“It is ill-conceived,” he replied. “I understand why they made the decision, and for the short-term it even makes a kind of sense. But the long-term harm it will do…”

He shook his head and leaned back.

“I’ll be 275 years old in a few months,” he remarked. “If I make it another half-century I’ll have lived longer than my father did. I’d like to hope there will still be a Federation after I am gone.”

Before she could formulate a reply, the President’s Chief of Staff, Jim McCoy, entered. While not an empath or telepath, she always sensed amusement from the President whenever the man entered the room. She’d never worked up the courage to ask the President why this was so before.

“Why do you smile like that every time your aide walks into the room?” she asked quietly before the man got too close.

“Because since the first day I arrived and discovered that he’d been assigned to me,” he explained, “he reminds me, Counselor, that the universe has one hell of a sense of humor.”

“Mr. President,” McCoy stopped in front of the desk. “Mr. Glassey is outside. He says he has the information you asked for.”

“Let’s not keep the man waiting, Jim.”

Collin Glassey, a lieutenant in Starfleet Intelligence, was shown in and waved tone of the unoccupied chairs.

“If I need to leave…” Brumley offered.

“No need for that, Counselor,” he replied. “Just taking care of some family business. Well, Lieutenant, what have you found?”

“We’ve confirmed the rumors,” Glassey replied. “He’s still alive. We’ve reason to believe that he is en route to Deep Space Nine. As for the whereabouts of his wife, we are not absolutely certain, but her last known location was the Dominion prison camp on Nigassi.”

“I see.”

“Isn’t Nigassi a Federation planet,” Brumley asked.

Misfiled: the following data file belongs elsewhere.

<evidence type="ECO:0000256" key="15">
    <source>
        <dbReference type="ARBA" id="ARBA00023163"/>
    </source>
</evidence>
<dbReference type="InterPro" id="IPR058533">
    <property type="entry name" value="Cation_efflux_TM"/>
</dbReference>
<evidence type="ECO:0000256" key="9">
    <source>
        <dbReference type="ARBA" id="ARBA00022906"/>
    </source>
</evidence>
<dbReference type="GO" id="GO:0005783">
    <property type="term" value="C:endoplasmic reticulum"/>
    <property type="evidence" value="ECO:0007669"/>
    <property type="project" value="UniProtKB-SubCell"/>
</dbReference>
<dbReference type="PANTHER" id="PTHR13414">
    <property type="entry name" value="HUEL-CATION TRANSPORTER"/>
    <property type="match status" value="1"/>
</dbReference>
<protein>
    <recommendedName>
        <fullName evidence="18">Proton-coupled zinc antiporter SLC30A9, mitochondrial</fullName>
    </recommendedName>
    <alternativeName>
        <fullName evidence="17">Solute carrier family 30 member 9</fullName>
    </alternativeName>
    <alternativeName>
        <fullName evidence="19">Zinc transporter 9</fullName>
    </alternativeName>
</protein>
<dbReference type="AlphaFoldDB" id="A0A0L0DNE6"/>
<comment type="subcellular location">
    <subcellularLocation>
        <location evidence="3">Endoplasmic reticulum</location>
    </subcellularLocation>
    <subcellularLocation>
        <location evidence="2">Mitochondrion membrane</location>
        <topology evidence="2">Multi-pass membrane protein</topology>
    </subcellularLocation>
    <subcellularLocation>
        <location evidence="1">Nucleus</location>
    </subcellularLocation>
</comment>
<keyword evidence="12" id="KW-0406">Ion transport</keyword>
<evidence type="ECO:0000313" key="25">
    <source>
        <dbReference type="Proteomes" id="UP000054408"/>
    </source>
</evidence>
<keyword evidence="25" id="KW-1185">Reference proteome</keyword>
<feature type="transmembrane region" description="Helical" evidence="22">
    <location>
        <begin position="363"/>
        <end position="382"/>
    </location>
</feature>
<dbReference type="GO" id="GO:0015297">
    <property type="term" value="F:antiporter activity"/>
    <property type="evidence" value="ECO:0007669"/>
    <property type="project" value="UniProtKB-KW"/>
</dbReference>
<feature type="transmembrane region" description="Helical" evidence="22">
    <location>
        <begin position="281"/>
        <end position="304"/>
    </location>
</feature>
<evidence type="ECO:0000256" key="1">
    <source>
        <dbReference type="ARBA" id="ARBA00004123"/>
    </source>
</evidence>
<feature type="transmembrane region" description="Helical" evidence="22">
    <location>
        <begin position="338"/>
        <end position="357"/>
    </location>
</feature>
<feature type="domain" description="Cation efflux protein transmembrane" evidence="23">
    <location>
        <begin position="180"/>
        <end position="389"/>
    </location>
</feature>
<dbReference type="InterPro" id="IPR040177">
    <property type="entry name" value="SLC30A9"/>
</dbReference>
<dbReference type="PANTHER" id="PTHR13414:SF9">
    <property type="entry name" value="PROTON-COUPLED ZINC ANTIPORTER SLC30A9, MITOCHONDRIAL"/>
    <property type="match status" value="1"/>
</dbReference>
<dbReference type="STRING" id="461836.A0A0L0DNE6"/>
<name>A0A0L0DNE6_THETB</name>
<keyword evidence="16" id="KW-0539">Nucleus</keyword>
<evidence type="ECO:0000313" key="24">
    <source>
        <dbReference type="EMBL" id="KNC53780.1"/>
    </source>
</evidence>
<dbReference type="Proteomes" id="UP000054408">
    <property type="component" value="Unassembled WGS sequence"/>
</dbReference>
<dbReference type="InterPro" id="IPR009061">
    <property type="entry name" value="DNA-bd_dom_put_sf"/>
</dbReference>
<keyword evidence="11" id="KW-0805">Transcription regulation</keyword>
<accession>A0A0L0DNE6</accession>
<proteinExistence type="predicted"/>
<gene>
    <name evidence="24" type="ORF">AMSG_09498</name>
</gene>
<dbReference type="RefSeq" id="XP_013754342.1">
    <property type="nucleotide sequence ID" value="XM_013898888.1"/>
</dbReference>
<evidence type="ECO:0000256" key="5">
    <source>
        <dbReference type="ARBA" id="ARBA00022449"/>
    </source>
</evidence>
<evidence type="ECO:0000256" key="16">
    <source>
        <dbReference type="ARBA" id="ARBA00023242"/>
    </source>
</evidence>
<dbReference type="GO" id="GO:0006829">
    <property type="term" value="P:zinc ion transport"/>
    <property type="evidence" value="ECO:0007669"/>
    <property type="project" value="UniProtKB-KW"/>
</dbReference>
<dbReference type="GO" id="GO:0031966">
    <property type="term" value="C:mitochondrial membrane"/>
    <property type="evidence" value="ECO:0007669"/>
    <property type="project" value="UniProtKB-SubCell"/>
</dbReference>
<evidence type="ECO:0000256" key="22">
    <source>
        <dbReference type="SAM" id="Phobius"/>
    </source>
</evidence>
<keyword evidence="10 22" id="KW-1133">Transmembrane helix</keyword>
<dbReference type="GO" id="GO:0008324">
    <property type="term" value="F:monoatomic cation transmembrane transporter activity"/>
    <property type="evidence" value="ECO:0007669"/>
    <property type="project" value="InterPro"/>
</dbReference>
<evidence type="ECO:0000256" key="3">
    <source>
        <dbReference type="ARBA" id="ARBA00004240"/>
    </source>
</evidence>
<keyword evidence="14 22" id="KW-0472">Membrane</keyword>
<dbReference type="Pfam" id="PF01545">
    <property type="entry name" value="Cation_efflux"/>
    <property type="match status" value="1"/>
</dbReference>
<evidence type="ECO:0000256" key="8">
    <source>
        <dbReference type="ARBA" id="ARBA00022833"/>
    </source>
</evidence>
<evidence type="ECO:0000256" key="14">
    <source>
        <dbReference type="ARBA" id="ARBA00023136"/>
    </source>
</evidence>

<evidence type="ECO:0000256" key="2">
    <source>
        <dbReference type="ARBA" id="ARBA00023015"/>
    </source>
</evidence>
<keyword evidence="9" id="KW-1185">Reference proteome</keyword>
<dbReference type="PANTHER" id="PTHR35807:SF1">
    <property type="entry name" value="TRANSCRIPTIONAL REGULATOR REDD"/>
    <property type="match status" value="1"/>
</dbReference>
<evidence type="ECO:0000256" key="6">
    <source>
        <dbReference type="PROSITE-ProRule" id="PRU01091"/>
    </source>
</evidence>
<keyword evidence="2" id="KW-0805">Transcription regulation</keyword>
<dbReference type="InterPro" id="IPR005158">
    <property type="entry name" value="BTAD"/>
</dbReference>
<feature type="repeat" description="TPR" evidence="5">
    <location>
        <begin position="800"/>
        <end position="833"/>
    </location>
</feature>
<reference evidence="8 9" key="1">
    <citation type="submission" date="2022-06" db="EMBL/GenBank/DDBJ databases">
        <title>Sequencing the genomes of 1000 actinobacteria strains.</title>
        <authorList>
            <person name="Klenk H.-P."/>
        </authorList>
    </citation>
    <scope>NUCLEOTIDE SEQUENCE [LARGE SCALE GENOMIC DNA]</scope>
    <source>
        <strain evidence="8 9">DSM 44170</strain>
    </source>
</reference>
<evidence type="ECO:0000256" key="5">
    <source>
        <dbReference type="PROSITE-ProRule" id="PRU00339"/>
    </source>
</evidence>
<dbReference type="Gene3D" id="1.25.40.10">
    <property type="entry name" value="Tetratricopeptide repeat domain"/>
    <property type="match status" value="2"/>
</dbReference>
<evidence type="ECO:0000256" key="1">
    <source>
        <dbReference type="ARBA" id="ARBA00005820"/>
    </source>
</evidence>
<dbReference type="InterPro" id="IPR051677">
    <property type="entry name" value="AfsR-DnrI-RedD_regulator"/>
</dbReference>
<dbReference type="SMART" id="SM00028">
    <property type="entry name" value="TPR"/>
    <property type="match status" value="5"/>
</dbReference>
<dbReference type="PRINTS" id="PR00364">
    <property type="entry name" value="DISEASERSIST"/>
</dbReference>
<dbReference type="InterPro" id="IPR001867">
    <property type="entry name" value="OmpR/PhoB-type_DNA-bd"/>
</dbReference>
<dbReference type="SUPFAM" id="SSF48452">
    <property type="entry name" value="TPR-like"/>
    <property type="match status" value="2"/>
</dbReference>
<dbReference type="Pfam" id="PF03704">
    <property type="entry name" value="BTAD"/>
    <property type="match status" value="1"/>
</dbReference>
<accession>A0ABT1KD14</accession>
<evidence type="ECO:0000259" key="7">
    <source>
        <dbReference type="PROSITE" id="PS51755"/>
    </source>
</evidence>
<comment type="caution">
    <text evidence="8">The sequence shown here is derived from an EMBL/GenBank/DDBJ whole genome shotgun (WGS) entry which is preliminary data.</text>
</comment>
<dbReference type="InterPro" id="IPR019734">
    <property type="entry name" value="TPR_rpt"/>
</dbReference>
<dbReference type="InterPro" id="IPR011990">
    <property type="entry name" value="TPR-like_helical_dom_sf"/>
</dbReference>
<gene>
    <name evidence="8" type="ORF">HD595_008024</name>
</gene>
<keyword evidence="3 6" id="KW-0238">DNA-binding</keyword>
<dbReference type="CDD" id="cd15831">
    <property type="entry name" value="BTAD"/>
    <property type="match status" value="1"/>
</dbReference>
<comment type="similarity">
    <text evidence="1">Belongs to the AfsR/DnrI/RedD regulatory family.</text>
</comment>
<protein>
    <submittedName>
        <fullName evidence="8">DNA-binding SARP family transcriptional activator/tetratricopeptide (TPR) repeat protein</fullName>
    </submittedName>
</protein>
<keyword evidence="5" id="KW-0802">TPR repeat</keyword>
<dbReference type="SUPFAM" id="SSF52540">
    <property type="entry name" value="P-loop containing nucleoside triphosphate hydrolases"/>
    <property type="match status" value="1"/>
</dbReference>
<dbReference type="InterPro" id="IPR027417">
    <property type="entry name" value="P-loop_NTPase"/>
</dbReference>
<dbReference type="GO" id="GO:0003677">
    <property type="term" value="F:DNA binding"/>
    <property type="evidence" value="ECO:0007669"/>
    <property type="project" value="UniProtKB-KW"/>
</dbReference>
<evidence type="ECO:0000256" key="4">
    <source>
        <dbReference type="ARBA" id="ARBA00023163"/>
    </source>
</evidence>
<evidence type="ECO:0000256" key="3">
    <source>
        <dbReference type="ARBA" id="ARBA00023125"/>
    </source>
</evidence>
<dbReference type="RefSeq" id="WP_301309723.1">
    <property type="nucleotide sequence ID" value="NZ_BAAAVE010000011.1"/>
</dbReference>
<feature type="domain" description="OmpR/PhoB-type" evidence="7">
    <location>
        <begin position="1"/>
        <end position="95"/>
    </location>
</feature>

“Yes, ma’am,” Glassey replied after the President nodded assent for him to answer. “But they sold out to the Dominion, along with four other planets, and agreed to house prisoners of war taken by the Dominion forces and their allies.”

“Jim,” Forelni said. “Contact Admiral Necheyev. Tell her to proceed to DS9 and intercept my son there. Tell her she is not to take no for an answer when she recalls him to duty in Starfleet. Then arrange transport for me to Etalya. I want to be en route by tomorrow evening at the very latest. Thank you, Lieutenant.”

“Yes, sir,” McCoy replied, collecting Glassey on his way out.

“Your son?” Brumley asked. “Why would he say no, especially if you are the one asking…whatever it is your asking him to do?”

“Because my eldest son, Paulo, is under the mistaken impression that I am angry at him for leaving Starfleet and joining the Marquis. I suppose it does not help that his brother Marco remained in Starfleet and was killed in action.

“Before you ask, Counselor,” he continued, once again holding the crystal. “I am proud of both of my sons and always have been. Unfortunately, my eldest son inherited one of my lesser traits: He’s as stubborn as a Trilanian Mule. And the sad truth is, that trait is what he is going to need most on the mission I’m about to send him on.”